Residing in Melbourne, and working flexibly by communing a few days a week to NSW in order to balance my personal life in Melbourne and the inability to relocate to NSW, meant that after a few years my alarm going off at 4.30am in order to catch the 5.50am flight to Sydney and delays in airport lounges, I needed to start thinking about my long-term career opportunities in Melbourne.
In late 2019, I was given an opportunity to join Vicinity Centres in my current role which has allowed for me to take on the next step, becoming a General Manager and further develop my skillset taking on a number of areas that were new to me.
What has been your hardest career decision?
Undoubtably, leaving Scentre Group last year, in order to grow my career and take on a bigger role at Vicinity Centres based in Victoria. The decision to leave was really tough, as I thoroughly enjoyed my role, the people I worked with and the opportunities that the company had given me over many years.
In my heart, I knew that for me to develop my career into the future with a role based in Melbourne, I needed to challenge myself and put my best foot forward and apply for the GM of National Operations role at Vicinity Centres.
I am a big believer in having great mentors in life and I was fortunate to be able to seek their council and guidance to help determine if I was making the right decision or not.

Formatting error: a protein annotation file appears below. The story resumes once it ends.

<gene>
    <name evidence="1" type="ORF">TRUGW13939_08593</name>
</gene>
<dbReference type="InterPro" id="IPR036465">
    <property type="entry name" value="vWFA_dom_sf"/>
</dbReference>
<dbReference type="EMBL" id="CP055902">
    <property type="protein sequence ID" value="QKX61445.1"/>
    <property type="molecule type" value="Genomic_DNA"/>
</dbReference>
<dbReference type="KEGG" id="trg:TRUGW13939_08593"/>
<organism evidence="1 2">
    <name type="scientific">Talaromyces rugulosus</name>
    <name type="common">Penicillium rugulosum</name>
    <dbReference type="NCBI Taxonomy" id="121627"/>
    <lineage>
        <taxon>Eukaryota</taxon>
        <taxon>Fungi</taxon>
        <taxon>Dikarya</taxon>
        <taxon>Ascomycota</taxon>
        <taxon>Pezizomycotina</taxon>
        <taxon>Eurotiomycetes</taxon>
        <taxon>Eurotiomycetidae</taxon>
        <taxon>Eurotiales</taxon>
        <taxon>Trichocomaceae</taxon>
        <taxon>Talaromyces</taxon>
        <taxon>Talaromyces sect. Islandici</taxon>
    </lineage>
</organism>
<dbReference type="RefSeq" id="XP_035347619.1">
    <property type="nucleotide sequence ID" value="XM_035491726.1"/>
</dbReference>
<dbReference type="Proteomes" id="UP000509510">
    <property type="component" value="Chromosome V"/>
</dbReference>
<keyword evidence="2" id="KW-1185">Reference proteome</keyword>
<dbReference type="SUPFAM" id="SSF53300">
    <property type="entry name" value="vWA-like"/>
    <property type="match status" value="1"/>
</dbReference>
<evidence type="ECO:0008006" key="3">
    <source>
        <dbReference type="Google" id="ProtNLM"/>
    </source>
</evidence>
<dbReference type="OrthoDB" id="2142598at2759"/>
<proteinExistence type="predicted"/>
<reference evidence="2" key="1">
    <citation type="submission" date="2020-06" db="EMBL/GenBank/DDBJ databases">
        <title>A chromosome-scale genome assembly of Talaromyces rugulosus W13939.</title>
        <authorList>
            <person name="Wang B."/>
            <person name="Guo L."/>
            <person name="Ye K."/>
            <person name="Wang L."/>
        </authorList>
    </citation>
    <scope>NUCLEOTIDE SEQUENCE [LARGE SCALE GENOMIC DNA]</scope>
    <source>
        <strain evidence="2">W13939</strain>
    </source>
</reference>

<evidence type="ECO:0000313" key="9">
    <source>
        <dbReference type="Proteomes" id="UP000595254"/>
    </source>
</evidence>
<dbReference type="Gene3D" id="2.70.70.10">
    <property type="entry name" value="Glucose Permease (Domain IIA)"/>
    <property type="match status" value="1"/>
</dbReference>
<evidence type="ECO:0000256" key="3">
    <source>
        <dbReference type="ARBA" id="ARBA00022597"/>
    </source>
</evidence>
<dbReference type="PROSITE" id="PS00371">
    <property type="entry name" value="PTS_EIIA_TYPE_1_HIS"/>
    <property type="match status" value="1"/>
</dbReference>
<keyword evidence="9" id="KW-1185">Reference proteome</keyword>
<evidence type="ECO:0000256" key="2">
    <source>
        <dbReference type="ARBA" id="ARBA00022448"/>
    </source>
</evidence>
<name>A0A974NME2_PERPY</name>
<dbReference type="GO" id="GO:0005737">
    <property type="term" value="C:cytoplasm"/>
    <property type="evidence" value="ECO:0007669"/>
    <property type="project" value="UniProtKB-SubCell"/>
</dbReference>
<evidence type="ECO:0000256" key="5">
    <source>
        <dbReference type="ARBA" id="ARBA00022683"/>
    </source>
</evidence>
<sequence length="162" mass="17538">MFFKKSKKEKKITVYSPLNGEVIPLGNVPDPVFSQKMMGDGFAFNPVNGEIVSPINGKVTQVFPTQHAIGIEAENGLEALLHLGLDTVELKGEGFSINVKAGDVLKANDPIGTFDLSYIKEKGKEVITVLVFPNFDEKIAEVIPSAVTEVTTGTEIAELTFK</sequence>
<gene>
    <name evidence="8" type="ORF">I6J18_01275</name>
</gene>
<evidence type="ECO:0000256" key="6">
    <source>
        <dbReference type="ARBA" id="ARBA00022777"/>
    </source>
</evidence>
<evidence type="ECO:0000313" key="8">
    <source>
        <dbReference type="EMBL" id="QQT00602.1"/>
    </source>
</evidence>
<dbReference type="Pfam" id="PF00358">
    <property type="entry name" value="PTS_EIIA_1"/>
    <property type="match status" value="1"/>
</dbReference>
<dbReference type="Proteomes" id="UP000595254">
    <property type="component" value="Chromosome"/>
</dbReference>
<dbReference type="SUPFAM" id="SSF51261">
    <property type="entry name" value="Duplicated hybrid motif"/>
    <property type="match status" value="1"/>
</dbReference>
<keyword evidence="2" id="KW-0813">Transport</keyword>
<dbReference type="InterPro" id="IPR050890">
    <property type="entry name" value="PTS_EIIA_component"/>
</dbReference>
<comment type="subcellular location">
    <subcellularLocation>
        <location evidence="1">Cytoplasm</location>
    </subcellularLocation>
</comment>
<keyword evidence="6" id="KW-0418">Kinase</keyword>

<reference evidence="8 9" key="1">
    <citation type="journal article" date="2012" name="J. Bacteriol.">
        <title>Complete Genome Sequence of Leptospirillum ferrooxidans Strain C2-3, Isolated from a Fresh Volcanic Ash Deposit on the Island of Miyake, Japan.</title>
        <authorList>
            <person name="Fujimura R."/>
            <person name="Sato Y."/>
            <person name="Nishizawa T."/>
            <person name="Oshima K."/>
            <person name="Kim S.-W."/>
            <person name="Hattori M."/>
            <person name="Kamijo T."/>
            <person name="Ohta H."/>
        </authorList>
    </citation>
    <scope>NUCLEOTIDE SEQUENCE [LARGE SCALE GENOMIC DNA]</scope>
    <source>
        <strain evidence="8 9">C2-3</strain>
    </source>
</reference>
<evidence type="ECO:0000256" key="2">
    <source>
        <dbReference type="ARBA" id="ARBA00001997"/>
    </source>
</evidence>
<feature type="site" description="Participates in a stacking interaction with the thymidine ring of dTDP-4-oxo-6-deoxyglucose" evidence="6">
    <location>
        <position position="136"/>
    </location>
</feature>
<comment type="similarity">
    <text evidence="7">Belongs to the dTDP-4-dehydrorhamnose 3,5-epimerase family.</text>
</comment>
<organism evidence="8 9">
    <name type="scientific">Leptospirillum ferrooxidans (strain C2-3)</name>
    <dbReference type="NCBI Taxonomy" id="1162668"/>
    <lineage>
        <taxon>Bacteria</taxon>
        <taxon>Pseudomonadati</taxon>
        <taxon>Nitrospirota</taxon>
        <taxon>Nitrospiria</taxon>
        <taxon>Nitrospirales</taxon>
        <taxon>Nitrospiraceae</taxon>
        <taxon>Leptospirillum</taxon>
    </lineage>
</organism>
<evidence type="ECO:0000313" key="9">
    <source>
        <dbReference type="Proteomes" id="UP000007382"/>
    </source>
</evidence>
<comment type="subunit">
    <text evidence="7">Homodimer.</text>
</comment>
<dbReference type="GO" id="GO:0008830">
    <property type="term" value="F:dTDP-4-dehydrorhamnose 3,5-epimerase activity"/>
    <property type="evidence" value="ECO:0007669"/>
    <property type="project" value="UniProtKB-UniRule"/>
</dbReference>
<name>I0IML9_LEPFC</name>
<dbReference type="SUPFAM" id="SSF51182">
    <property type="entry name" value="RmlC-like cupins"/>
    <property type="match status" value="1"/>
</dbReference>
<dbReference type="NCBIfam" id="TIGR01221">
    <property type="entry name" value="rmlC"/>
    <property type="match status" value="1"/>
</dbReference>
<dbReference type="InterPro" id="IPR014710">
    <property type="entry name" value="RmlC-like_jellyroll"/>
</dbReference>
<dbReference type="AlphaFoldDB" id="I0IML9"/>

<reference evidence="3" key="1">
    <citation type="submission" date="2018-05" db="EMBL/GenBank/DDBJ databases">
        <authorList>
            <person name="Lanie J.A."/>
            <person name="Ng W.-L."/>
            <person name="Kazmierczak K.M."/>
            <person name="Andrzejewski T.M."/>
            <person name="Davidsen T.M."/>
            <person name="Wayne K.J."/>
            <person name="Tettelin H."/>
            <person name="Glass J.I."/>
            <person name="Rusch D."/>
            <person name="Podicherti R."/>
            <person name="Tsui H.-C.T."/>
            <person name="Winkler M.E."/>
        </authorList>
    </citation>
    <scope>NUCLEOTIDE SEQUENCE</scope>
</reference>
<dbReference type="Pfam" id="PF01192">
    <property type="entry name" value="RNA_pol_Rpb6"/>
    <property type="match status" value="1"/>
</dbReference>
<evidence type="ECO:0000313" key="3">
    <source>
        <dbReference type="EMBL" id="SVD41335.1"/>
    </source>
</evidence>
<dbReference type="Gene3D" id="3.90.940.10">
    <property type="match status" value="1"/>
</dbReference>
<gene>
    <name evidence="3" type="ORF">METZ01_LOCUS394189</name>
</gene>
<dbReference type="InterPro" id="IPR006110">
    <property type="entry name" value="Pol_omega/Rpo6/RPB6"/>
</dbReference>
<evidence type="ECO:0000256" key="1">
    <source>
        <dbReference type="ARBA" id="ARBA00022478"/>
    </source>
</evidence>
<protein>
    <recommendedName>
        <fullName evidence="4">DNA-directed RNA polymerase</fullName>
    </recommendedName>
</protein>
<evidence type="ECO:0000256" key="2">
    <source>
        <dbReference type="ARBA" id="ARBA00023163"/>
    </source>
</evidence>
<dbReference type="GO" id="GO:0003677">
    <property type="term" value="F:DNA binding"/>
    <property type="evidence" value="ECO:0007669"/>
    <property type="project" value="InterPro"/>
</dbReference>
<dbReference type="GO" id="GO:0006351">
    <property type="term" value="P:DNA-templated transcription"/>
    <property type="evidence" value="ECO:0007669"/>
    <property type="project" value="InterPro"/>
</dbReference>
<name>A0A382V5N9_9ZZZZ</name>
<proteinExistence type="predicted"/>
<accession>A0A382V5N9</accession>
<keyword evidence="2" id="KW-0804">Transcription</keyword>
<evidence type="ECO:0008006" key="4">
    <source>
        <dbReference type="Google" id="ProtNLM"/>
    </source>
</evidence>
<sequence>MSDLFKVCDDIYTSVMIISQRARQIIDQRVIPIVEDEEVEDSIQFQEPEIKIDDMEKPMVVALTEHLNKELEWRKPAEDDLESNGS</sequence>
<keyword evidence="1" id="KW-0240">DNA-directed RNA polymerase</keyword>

After a number of weeks meeting with the team at Vicinity and getting exposure to the company’s culture and understanding size of the opportunity that I was applying for, I knew that the decision to leave was not just exciting, but a once in a lifetime career opportunity.
What do you love most about your job?’
Shopping centres are exciting places where no two days are ever the same. I most enjoy the ability to lead a team and leverage a group of diverse people’s skills to achieve a strategic goal for the organisation and for the customers who walk through our shopping centres to experience the product of our work.
What do you least like about your job?
Under normal circumstances, I would say the burden of administration and the volume of emails within my job, but as you can imagine over the last few months as we as an industry have had to respond to the impacts of COVID-19 which has been a real challenge. It’s meant that within my role, I have had to be focused on expenditure and at times chasing all ends of the earth to secure hand sanitiser!
What makes a someone successful in an operations role within a shopping centre environment?
There are three elements to succeeding in an operational role within shopping centres. They are:
- Understanding the power of building long term trusted relationships. Relationships with your team, contractors, retailers and your industry peers.
- Understanding how all moving parts within a shopping centre come together in order to have the centre doors open every day.
- And most important is understanding and thinking like a customer. Whether you see your customer as the retailer or the end consumer, from the moment you drive into the centre car park, until the moment you drive out at the end of the day, you should be unwavering in improving centre standards in order to exceed your customers’ expectations.
What do you think makes a successful shopping centre?